Steer clear of using laxatives while you’re pregnant unless your doctor advises otherwise and skip the old wives’ remedy of castor oil because it can interfere with the absorption of essential vitamins and minerals.
As soon as you fall pregnant, your body starts producing pregnancy hormones. This sharp rise in hormones can cause nausea (a feeling of queasiness) in some women, commonly known as ‘morning sickness’. Morning sickness can in fact occur at any time of the day and can occur with or without vomiting. However, it does tend to be more prevalent in the morning and it usually improves throughout the day.
There is no quick fix for morning sickness, but there are some things you can try to minimise the nausea.
- Keep some bland snacks like dry crackers by your bedside. Nibble on a few crackers first thing when you wake up and then rest for 20-30 minutes before getting out of bed.
- Switch to smaller, more frequent meals rather than having three large meals a day.
- Avoid rich, spicy or deep fried foods as well as foods with aromas that bother you.
- Try not to allow your stomach to get too empty as this can trigger nausea.
- Try eating dry crackers or other bland foods when you feel sick or queasy.
- Eat a variety of fruits and high carbohydrate foods such as potatoes, bread, crackers, rice and pasta. These foods tend to be better tolerated by sensitive stomachs.
- Drink fluids between meals rather than with meals.
- Take your prenatal vitamins later in the day, along with food – not on an empty stomach.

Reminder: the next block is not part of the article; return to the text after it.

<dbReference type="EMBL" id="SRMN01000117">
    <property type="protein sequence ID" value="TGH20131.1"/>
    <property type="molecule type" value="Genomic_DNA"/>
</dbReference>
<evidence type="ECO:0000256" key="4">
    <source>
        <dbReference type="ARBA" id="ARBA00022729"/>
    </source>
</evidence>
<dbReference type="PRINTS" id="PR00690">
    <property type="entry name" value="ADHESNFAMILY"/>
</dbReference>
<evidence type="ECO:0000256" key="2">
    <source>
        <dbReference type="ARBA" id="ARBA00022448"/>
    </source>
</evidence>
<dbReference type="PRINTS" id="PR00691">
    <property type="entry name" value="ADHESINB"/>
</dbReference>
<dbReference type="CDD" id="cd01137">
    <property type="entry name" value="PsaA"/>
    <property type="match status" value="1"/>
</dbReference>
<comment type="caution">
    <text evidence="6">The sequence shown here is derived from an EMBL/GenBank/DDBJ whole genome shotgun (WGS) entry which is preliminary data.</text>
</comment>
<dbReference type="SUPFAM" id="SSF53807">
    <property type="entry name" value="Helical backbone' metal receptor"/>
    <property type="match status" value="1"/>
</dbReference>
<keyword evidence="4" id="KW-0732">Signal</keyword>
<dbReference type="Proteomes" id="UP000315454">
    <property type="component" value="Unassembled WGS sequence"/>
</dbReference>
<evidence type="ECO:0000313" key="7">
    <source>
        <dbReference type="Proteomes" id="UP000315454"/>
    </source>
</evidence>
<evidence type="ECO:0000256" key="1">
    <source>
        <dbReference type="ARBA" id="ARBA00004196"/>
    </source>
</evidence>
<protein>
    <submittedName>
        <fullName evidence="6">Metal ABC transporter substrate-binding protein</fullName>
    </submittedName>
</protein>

There’s a reason for feeling tired. Your baby is growing and developing each day. This requires some extra energy and demands from your body.
Among other things, your body has to produce more blood, forcing your heart to be slightly more active. Feeling queasy may add a further burden. There are some things you can do to help put that spring back into your step.
Listed here are some strategies you can try.
- Get a good night’s sleep.
- Slip a 15 minute cat-nap into your day. If you’re at home, just lie down for a little while and if you’re at work, take a 15-minute break. If you have access to an office lounge and a door you can close, try to schedule a time that you can stretch out and close your eyes. You may need to negotiate this with your boss.
- Go for a gentle walk after dinner – it will help you sleep better at night.
- Eat small, frequent meals to help keep your energy levels up. Include a variety of iron-rich foods like lean red meat and legumes in your diet to prevent low body iron stores, which can cause tiredness and lethargy.
- Have nutritious snacks like fresh fruit, yoghurt or enriched cereals to replenish your on-board fuel supplies between meals.
- Keep the fluids up by drinking at regular intervals throughout the day. Try carrying a water bottle with you everywhere that you go.
Check out the following articles for further reading:
This fact sheet contains general information. Please consult your healthcare professional for specific advice for your personal situation.